US Women’s Soccer Team Now Far From Invincible

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There was a time in the not-too-distant past that the U.S. women’s national team was the baddest team on the planet. In no other sport was one team so much better than everyone else.

The bloom began to slip off the rose when, after four gold medals in five Olympics, the USWNT failed to get out of the quarterfinals in 2016. They rebounded in the World Cup, winning in France in 2019. But in this past World Cup in New Zealand and Australia, the “best soccer team in the world” didn’t get past the Round of 16.

Now, even the U.S.’s Confederation of North, Central America and Caribbean Association Football (CONCACAF) dominance is in question. That’s following a shocking Monday night result in Carson, California. For only the second time in 43 matches, and for the first time in 14 years, the U.S. lost to Mexico, 2-0. It was also the first time in 80 matches that the American women lost to a CONCACAF opponent at home. This was also the first loss for the U.S. with interim head coach Twila Kilgore in charge.

After the U.S. came up so woefully short at the World Cup, then-manager Vlatko Andonovski left the team and returned to the National Women’s Soccer League (NWSL). Kilgore took over on an interim basis, and she will remain at the helm until new head coach Emma Hayes takes over in May.

FIFA still has the U.S. as the No. 2-ranked team in the world, and expectations are still high for the USWNT at the Paris Olympics this summer. Soccer online sportsbooks have the U.S. as the betting favorite. But in terms of the inaugural W Gold Cup, their road became more challenging.

The loss to Mexico has the Americans finishing second in their group. They still move on, but they will now face a group stage winner in the quarterfinals.

“It just shows how far the game is coming and there’s no easy games anymore,” Kilgore said. “If we don’t take of business and we don’t execute, this is to be expected. We’ll step up and take ownership of that.”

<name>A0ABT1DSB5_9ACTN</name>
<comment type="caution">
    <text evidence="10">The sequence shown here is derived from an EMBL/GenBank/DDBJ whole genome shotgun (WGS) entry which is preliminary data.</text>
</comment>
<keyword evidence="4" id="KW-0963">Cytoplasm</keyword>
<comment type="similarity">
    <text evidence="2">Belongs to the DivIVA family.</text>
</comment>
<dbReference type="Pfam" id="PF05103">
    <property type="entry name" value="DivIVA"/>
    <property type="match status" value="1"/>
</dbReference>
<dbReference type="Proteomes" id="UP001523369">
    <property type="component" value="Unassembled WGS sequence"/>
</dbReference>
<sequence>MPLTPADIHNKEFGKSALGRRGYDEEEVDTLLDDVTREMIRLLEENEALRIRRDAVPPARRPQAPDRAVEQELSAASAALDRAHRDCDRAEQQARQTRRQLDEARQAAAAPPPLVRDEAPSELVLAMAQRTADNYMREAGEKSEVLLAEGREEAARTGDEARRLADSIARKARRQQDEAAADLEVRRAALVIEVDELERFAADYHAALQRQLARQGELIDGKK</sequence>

Waiting for Emma Hayes

When new permanent manager Emma Hayes was named back in November, it was also announced that she would finish her Super League season in England, where she manages Chelsea FC. At that point, she will join the U.S. and have two months to prepare for the Olympics.

With the upset on Monday, and a much tougher road ahead, that decision is looking suspect. The U.S. women are clearly not past the inconsistent play that cost them in the World Cup, and two months might not be enough to cure what ails them. If there is a cure.

Defender Kelly O’Hara, who earned her first cap 14 years ago, said the team felt “stuck” within certain formations over the past few years, and the Mexico performance was the same. 

Forward Alex Morgan, who also earned her first cap 14 years ago, said, “This wasn’t nearly our best. We broke down way too easily and Mexico came to play.”

And there is some of the problem for the U.S. right there. They are relying on older players to make plays and assume leadership roles, when this team will only go as far as their youth will take them. Neither O’Hara or Morgan started for the U.S. on Monday, so there has been an attempt to finally turn the page. Now they just need the younger women to step up and take control.

Tuesday night, two more matches from group play take place, and has Colombia and Brazil as heavy favorites to get wins and advance to the quarters from Group B.

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